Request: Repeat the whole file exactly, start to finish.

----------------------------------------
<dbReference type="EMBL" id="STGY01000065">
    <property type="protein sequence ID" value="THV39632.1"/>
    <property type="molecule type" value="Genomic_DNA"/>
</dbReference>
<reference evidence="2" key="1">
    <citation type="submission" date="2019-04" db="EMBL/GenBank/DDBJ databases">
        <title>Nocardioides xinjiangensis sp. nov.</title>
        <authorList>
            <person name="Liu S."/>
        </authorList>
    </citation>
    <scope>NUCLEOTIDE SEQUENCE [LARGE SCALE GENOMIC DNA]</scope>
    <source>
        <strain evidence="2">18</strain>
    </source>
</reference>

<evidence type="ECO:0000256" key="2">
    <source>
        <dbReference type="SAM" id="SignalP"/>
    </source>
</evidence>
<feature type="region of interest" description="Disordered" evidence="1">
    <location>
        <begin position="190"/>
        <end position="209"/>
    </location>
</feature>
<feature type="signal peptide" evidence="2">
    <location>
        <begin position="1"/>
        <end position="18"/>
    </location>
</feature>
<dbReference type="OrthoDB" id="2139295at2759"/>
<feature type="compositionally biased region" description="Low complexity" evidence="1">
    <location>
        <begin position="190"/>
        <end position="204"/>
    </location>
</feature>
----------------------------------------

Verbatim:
<dbReference type="EMBL" id="STGY01000065">
    <property type="protein sequence ID" value="THV39632.1"/>
    <property type="molecule type" value="Genomic_DNA"/>
</dbReference>
<reference evidence="2" key="1">
    <citation type="submission" date="2019-04" db="EMBL/GenBank/DDBJ databases">
        <title>Nocardioides xinjiangensis sp. nov.</title>
        <authorList>
            <person name="Liu S."/>
        </authorList>
    </citation>
    <scope>NUCLEOTIDE SEQUENCE [LARGE SCALE GENOMIC DNA]</scope>
    <source>
        <strain evidence="2">18</strain>
    </source>
</reference>

<evidence type="ECO:0000256" key="2">
    <source>
        <dbReference type="SAM" id="SignalP"/>
    </source>
</evidence>
<feature type="region of interest" description="Disordered" evidence="1">
    <location>
        <begin position="190"/>
        <end position="209"/>
    </location>
</feature>
<feature type="signal peptide" evidence="2">
    <location>
        <begin position="1"/>
        <end position="18"/>
    </location>
</feature>
<dbReference type="OrthoDB" id="2139295at2759"/>
<feature type="compositionally biased region" description="Low complexity" evidence="1">
    <location>
        <begin position="190"/>
        <end position="204"/>
    </location>
</feature>